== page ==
Malcolm X: By Any Means Necessary

Malcolm X: By Any Means Necessary

In this highly praised, award-winning biography, Walter Dean Myers portrays Malcolm X as prophet, dealer, convict, troublemaker, revolutionary, and voice of black militancy.

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That moment changed his life. I am sure he understood that before, but it seemed like that moment was when it clicked for him. After reading this book, I want to do more to combat racism and discrimination.

While in Boston Malcolm became accustomed to the streets and how to hustle to make a living. Malcolm like many other children in the streets would get into the life of crime. While in prison Malcolm comes in contact with the muslim religion and the teachings of Elijah Muhammad and begins his next transformation. While in prison Malcolm would read the dictionary and practice the teachings of Elijah Muhammad. Malcolm received a written letter from Elijah Muhammad and decided to complete the transformation. Malcolm stated that he was surprised at the reaction of the people and how they practiced openly with white muslims.

Wow. This book went through Malcolm X's life and delved into his beliefs, the times, other major figures, and managed to do it in a way that presented a nuanced, thorough, and introspective account of this complicated man's life. It took the time to go into a lot of background and history in a way that few things tend to do these days, I think. I started doing black history my third year when I switched books and, spurred on by a black father who brought to my attention many things about the portrayal of the black experience (and specifically how I needed better resources and knowledge), began actually delving into much of this history. I've been working on it little by little since then, by trying to read a variety of black literature (particularly for children) and trying to educate myself about the black experience, black history, and current and topical black struggles. Malcolm X is one of the most interesting, misrepresented people I think I've ever had the pleasure to read about. At that time, he saw how black people were getting short-shafted economically, but decided the best way to circumvent this was through crime. The Nation of Islam took many ideas of Marcus Garvey, who felt that blacks should help raise each other up and they only needed each others' help, and focused it into real, lived practices. Thus, the message of the Nation of Islam was that black people should try to separate themselves from the mainstream white population. It's all about how it sounds and this book did a great job of trying its best to remove "how it sounds" or to couch "how it sounds" in history and background and context. He was so much more than that, and to reduce him to such violent and hateful terms is untrue and, I feel after reading this book, slanderous. And I don't think history really likes Malcolm X. This book, I think, is especially important right now. I think there is a lot of confusion over why many black people in this country are upset. Many people say things like, "but slavery was so long ago" and "what's so bad for them right now anyways" and a book like this goes into so much history that sheds light on the circumstances and events of today. This book really informs why movements like Black Lives Matter are important, crucially so, and are still relevant and required today. Take the time to look through their eyes and see their histories and read books about this struggle.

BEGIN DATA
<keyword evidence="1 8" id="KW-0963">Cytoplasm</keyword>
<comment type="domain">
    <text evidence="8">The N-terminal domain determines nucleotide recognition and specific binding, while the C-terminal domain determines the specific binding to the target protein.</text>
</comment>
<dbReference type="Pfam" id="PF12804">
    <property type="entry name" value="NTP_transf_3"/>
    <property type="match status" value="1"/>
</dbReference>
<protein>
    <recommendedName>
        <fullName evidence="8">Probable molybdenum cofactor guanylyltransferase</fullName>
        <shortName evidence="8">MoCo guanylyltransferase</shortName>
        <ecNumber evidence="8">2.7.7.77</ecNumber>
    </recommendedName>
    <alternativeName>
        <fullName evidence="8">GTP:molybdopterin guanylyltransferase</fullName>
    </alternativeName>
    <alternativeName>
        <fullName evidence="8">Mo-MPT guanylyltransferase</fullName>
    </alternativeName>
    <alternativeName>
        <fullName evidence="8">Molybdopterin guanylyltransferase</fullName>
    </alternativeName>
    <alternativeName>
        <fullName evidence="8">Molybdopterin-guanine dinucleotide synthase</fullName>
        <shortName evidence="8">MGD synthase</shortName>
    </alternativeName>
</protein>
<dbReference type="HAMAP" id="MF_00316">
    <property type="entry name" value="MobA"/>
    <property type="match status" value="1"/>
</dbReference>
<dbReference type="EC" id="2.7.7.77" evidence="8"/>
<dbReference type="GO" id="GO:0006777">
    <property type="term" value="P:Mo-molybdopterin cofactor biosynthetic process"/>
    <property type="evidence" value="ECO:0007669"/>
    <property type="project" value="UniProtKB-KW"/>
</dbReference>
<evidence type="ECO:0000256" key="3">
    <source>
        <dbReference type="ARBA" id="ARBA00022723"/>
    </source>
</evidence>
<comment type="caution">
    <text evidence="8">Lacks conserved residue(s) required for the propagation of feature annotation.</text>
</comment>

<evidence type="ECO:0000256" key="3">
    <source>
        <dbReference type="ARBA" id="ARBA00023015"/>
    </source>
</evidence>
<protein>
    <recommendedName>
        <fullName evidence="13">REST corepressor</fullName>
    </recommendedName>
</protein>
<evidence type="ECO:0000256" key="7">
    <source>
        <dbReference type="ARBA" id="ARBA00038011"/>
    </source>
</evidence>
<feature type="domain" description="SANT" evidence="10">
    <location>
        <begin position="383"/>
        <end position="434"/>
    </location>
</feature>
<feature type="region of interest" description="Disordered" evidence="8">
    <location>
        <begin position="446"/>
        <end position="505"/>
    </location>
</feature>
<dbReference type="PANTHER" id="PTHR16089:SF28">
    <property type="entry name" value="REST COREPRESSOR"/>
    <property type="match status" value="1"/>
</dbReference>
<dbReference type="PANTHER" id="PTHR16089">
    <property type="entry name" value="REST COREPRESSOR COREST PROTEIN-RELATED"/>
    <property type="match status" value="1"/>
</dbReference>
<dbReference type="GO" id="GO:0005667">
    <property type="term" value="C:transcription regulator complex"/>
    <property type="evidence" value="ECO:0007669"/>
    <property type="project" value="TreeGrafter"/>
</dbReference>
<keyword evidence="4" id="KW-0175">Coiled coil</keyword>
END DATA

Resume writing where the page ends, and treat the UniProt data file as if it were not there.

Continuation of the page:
This book, though it is written for pre-teen to early teen, does not shy away from looking at aspects of Shabazz's life and does not miss very much in detail. I will give m own views about Malcolm X when I review that book.

The book contained great quotes from Malcolm X. My favorite part of the book is when Malcolm went to jail, because that is when he changed his whole life around. Malcolm sold drugs gambled and robbed people. Malcolm lived a life full of sin, then ended up a holy man. This book also taught me to never judge, because Malcolm sold drugs and robbed people so he can have money to live off of. Its sad to see people resort to sinful behavior, but Malcolm had a reason for the things he did. I liked how Malcolm was a great leader, he set a great example of himself so people can follow him. Malcolm ended up in prison where he changed his life around, he quit Atheistism then converted to Islam. Elijah Muhammad told Malcolm to stay away from drugs and sinful behavior. When Malcolm went to prison, he improved his life. Malcolm read books, quit drugs and put his faith in the Islamic religion. Malcolm led a mosque where he taught people to stay away from sinful behavior. I recommend this book to both genders, because everyone should be able to learn about Malcolm X.

I remembered many of the important things, but I had forgotten that he spent much of his time in Boston when he was younger, and I didn't know that he had changed his name once more later in life!

For one of his books, Monster, he received the first Michael Printz Award for Young Adult literature awarded by the American Library Association. For three years he led a writing workshop for children in a school in Jersey City, New Jersey. Walter Dean Myers was married, had three grown children and lived in Jersey City, New Jersey.

  • English

  • Biography

  • Rating: 4.00
  • Publish Date: January 1st 1999 by Polaris
  • Isbn10: 059066221X
  • Isbn13: 9780590662215